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Who lives in a pool?

Got your sneakers on? Good. We're off to visit a pool where some animals have tongues with thousands of teeth, and other animals can turn somersaults. We'll look for an animal shaped like a tiny volcano, and see another one that spins thread. What's that? You think I'm making this up? Well, see it for yourself.

Here we are at the beach already. It's low tide now, the perfect time to explore the tidepool I've been telling you about.

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See the tiny brown snail that's holding onto the side of that big rock? He's the one with all the teeth on his tongue. He has to have so many because he likes to eat rubbery seaweed. Yuck. Some days you might be able to spot this periwinkle crawling v-e-r-y s-l-o-w-l-y. But most of the time he sticks to the rocks, just like his downstairs neighbors, the barnacles.

That's a barnacle right there, the white one that looks like a tiny volcano. Once he finds a rock he likes, he stays put for good. He doesn't even have to go out for meals. When the tide is in, he just opens the hole on top and tiny little feathery feet come out into the water and kick food into his mouth.

At low tide the barnacle closes his hole and sits tight. He can take all kinds of pounding by the waves and holds onto this rock during the worst winter storms. Now you know what it means to ``stick like a barnacle.''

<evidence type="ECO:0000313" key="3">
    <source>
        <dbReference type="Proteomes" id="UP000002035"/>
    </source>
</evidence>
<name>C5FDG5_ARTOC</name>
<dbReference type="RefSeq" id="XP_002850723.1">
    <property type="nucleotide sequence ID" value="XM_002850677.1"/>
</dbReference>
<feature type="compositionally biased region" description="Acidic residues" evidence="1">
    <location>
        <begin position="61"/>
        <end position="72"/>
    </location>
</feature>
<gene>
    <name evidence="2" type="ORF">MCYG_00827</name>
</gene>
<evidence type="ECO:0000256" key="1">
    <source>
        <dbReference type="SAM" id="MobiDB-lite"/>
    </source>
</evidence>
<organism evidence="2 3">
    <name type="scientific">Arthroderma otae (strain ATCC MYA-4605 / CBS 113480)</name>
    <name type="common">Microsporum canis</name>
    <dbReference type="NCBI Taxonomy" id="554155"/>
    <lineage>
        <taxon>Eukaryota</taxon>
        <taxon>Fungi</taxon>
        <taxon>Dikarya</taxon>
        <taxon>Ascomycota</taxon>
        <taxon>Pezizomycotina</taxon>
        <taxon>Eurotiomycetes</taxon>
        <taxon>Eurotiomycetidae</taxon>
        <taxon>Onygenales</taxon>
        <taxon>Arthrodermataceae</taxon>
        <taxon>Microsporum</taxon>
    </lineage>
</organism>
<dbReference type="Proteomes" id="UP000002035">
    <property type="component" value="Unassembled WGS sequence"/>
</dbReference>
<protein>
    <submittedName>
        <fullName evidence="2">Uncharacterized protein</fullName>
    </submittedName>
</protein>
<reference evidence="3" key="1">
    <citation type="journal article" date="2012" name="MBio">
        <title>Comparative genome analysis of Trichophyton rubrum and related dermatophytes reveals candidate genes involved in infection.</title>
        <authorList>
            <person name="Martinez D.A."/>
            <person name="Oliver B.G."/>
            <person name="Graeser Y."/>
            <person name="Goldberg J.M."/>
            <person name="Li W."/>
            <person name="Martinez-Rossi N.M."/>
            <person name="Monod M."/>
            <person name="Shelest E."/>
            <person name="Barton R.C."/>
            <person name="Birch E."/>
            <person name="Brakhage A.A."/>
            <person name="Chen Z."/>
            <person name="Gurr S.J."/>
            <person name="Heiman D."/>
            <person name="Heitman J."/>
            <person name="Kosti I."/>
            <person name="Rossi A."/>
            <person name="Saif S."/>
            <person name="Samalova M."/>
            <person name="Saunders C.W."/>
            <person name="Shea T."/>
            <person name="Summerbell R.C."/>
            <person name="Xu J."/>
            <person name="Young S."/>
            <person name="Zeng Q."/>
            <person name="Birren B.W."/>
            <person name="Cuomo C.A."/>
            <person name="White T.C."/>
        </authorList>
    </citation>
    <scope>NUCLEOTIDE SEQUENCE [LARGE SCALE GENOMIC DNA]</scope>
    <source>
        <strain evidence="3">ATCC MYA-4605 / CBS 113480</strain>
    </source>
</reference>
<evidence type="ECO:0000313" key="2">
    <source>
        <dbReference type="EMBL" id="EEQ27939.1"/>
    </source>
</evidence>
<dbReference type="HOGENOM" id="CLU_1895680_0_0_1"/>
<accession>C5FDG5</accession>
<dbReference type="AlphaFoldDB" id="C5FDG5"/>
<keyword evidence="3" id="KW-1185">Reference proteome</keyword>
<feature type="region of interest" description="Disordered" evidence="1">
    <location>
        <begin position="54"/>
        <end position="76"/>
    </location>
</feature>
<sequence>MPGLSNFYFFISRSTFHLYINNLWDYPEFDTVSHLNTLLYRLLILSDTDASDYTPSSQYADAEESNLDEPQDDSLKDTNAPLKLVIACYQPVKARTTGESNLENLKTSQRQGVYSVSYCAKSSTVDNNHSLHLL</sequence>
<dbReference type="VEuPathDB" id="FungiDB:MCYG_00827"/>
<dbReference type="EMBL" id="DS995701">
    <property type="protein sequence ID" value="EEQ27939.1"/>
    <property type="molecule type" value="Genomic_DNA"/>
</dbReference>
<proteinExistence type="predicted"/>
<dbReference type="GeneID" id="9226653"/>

Just below the barnacles, which live packed tightly together along the high-tide marks, are the mussels. We could really call them ``muscles'' because they're some of the strongest animals in the tidepool. If you look closely at a mussel, you can see tiny threads coming out from the hinge where the two purple-and-black shells come together. Mussels spin those threads to anchor themselves to rocks, and they're pretty hard to pull off.

Down at the bottom of the tidepool are some of my favorite animals. You've probably seen pictures of sea stars before, but had you ever thought they'd be so brightly colored? Yellow, orange, red, even purple.

Most sea stars have five arms, though some have 20, and they use them for walking. Turn one over and look at the hundreds of tiny suction cups on the bottom of each arm. Those catch hold of rocks and pull the sea stars along at a pretty good pace. You don't have to worry about turning him back over. Sea stars can somersault where they want to go. Not really quickly, but they eventually get there.

We'd better get going, too. I just got splashed by a big, frothy wave, which means the tide is coming in again.

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See you next trip! --30--{et

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